Rocket Lab’s Electron rocket has just soared into the history books, making New Zealand just the eleventh nation to achieve satellite launch capability — although uniquely in the world, this was not a government operation, but a strictly private one. Arguably, Rocket Lab is even more private than SpaceX, as they do not lease a launch facility from a government agency — they own it outright, and built it all themselves. (The first purely commercial rocket, Pegasus, technically also has a privately operated launch facility, the L-1011 Tristar named “Stargazer”. But to date it has operated exclusively out of government airfields, as it’s easier for the materials handling issues that come up with a big solid-propellant rocket.) The vehicle, nicknamed “Still Testing”, was their second attempt, after an attempt last year (nicknamed “It’s A Test”) ended in a deliberate destruction due to telemetry loss during ascent. It carried three Cubesats to orbit, and the ambition is to free Cubesats from needing to piggyback along with bigger vehicles that just happen to be going to a mostly-acceptable orbital inclination, as Electron aims to be cheap enough for just a few Cubesats to pay for the mission. Time will tell if that’s achievable, but Cubesat operators such as Planet Labs (who flew a Dove imaging satellite on this mission) and Spire Global (who flew two of their Lemur communications satellites on this mission) seem confident. The launch site on Mahia Peninsula offers a very impressive range of orbital inclinations, promising to place smallsats anywhere from 31 degrees to polar orbits.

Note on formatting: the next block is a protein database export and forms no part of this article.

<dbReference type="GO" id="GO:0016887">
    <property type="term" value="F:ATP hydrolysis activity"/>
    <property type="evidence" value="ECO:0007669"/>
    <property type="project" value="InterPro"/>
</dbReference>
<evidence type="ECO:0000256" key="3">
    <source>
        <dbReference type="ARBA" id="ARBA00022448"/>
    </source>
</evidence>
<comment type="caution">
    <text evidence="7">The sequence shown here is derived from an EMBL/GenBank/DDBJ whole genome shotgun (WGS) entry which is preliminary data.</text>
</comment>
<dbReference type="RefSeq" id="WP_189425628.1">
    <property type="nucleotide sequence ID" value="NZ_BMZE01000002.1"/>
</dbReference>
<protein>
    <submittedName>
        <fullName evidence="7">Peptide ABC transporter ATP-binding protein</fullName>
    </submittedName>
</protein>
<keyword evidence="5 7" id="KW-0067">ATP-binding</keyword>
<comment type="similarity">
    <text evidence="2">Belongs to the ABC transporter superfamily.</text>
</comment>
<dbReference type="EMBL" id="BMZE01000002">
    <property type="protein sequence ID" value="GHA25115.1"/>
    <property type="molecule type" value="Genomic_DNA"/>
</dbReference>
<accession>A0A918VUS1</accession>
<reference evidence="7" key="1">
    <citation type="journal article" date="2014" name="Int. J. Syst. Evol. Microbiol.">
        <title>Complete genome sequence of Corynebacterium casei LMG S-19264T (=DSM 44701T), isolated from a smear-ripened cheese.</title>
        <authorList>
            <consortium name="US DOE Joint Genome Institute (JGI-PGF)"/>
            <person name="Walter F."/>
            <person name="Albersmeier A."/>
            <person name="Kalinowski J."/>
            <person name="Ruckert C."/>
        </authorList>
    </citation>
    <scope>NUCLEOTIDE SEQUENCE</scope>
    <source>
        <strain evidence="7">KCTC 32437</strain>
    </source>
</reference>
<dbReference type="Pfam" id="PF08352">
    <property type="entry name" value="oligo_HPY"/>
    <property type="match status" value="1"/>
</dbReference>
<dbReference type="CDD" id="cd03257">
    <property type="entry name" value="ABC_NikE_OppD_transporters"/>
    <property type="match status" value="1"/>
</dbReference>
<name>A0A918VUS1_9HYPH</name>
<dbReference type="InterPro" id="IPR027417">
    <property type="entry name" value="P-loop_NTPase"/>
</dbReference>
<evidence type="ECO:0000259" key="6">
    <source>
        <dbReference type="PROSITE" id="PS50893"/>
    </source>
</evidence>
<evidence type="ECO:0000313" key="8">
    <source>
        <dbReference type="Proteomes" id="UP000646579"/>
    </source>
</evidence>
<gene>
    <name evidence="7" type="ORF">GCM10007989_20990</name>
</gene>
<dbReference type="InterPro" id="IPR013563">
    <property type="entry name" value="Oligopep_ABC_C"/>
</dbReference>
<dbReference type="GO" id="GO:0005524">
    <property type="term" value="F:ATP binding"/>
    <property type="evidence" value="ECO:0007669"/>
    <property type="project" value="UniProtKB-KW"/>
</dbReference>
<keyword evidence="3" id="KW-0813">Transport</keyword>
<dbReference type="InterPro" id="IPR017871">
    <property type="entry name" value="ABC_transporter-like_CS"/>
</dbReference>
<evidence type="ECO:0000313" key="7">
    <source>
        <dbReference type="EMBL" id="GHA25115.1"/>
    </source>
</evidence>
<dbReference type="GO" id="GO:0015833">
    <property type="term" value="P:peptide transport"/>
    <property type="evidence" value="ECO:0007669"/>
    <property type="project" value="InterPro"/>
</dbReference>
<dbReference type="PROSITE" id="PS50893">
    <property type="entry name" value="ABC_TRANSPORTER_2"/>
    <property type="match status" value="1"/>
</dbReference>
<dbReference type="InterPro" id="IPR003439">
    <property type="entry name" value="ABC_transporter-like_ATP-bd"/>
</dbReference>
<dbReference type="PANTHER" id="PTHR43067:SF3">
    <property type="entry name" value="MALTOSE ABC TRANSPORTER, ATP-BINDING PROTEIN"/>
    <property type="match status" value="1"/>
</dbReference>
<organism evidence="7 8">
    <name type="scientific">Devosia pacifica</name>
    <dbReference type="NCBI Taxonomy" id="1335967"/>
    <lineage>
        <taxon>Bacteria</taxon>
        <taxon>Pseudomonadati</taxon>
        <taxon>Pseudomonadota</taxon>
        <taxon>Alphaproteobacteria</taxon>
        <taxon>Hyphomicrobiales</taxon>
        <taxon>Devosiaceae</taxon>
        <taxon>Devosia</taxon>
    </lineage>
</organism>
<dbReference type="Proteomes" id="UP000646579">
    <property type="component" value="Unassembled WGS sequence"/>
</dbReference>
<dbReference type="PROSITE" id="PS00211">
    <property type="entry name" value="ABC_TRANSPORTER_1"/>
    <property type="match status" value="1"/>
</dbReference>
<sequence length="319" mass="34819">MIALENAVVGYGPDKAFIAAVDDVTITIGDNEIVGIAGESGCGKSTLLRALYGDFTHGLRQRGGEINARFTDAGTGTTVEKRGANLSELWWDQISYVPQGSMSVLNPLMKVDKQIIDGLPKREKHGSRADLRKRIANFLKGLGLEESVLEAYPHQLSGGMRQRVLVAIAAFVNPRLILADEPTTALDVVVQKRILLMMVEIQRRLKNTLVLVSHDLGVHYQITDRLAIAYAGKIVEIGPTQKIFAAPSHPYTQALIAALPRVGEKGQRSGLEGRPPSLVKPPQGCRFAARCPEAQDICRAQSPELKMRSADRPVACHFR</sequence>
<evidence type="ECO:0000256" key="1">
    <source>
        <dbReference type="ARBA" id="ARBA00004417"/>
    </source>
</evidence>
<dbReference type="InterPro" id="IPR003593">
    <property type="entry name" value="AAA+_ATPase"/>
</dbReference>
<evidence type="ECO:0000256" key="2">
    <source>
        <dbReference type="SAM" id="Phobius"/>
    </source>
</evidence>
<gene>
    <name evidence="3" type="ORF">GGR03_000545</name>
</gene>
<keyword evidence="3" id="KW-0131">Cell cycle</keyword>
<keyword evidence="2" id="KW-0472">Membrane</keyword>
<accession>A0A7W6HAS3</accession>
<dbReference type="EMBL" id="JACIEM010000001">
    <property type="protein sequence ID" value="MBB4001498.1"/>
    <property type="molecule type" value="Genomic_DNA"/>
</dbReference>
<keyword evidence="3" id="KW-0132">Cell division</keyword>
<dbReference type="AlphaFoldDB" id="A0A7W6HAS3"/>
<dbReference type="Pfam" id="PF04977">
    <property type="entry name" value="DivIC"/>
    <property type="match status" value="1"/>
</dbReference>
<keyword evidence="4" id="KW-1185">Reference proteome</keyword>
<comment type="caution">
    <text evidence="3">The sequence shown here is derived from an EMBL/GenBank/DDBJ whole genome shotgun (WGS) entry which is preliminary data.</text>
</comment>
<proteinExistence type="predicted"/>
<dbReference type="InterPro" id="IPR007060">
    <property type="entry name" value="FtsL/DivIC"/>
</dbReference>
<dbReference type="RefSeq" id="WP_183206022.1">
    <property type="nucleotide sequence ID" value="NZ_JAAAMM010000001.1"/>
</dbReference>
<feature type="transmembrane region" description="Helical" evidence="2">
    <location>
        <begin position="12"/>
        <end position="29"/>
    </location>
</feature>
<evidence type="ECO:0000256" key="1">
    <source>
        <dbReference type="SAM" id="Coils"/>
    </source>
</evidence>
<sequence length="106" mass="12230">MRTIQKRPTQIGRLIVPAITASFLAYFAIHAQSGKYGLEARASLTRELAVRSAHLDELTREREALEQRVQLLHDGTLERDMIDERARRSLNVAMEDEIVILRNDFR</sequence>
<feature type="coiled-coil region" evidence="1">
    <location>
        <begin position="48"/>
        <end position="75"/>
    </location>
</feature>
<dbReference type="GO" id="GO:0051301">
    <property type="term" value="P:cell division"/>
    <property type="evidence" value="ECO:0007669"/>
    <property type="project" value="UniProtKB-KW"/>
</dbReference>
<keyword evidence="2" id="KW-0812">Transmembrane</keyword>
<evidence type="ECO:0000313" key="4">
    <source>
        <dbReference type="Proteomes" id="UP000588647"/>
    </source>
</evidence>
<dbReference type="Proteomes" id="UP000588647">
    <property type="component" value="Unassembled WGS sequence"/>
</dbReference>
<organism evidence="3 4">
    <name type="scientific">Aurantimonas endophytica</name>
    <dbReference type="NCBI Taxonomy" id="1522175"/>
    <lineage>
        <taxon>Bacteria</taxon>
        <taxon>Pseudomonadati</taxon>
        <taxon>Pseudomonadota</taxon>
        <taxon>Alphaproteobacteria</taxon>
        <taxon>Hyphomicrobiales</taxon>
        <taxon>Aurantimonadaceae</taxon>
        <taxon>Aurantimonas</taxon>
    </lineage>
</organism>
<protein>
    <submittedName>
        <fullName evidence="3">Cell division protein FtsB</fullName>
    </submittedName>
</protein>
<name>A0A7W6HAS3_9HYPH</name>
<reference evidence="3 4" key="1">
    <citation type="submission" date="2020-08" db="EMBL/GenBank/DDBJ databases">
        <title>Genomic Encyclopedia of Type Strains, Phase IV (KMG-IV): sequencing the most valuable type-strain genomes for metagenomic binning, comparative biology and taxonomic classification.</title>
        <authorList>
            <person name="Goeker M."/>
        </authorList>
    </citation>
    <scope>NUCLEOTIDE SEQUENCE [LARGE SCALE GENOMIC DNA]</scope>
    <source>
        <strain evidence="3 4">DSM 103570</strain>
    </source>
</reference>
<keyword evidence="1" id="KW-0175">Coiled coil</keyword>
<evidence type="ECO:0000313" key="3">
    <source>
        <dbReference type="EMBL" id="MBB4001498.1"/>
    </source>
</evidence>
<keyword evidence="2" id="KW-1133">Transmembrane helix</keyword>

Here’s the official webcast; skip ahead to 14:50 for the exciting bits. 😉